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Mark Moxon's Travel Writing

Ghana: Kumasi

Despite the awful state of my mind and body I find myself liking Kumasi. Instantly it feels completely different to Senegal, Mali and Burkina Faso, and that's refreshing, even if the weather isn't; for the first time in ages the sky is cloudy, the air is humid, and I can feel the threat of a downpour in the air, even if the chances of it actually raining are pretty slim. After so long in the dry Sahel I've almost forgotten what moisture feels like, and here it is, dripping off me in bed; it isn't pleasant but it's different, and a change is as good as a rest.

Malingering Malian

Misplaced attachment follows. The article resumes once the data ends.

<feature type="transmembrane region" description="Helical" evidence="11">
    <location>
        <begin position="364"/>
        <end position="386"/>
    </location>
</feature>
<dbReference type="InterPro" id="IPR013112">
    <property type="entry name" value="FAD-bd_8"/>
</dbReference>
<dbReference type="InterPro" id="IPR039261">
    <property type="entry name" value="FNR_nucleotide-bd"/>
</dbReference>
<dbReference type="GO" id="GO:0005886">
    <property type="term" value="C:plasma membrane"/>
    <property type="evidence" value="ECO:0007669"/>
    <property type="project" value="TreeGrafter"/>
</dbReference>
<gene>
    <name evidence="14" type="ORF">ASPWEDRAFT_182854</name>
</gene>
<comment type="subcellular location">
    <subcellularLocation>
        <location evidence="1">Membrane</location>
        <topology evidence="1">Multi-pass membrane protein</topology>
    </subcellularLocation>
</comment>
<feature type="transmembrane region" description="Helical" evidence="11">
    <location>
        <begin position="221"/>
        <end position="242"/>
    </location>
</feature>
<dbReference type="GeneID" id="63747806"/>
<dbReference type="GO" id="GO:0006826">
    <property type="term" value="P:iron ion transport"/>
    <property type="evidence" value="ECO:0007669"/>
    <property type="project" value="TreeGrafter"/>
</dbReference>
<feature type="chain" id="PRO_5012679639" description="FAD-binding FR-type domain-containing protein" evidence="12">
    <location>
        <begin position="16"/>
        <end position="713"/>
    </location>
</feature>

I do remember one thing, though, and that's just how pleasant it is to be able to speak English to the locals. It transforms things, and although it means I can't feign a lack of language skills to get rid of the touts, it removes a layer of stress that's been with me since the start of my trip (my short break in the Gambia notwithstanding). The touts in Kumasi aren't as bad as they are in places like Mopti or Bamako, but there are still some annoying little buggers who insist on following me round while trying to foist ugly jewellery on me, and one of these neatly sums up my issues with the Francophone countries. I was standing in the queue for the cash machine at Barclays Bank, and a guy joined the queue behind me, waiting his turn. He struck up conversation in French, and conditioned by my time in the Sahel, I replied in French and discovered that he was from Goa in Mali. He seemed friendly enough, but once I'd used the cash machine he followed me from the bank without using it himself.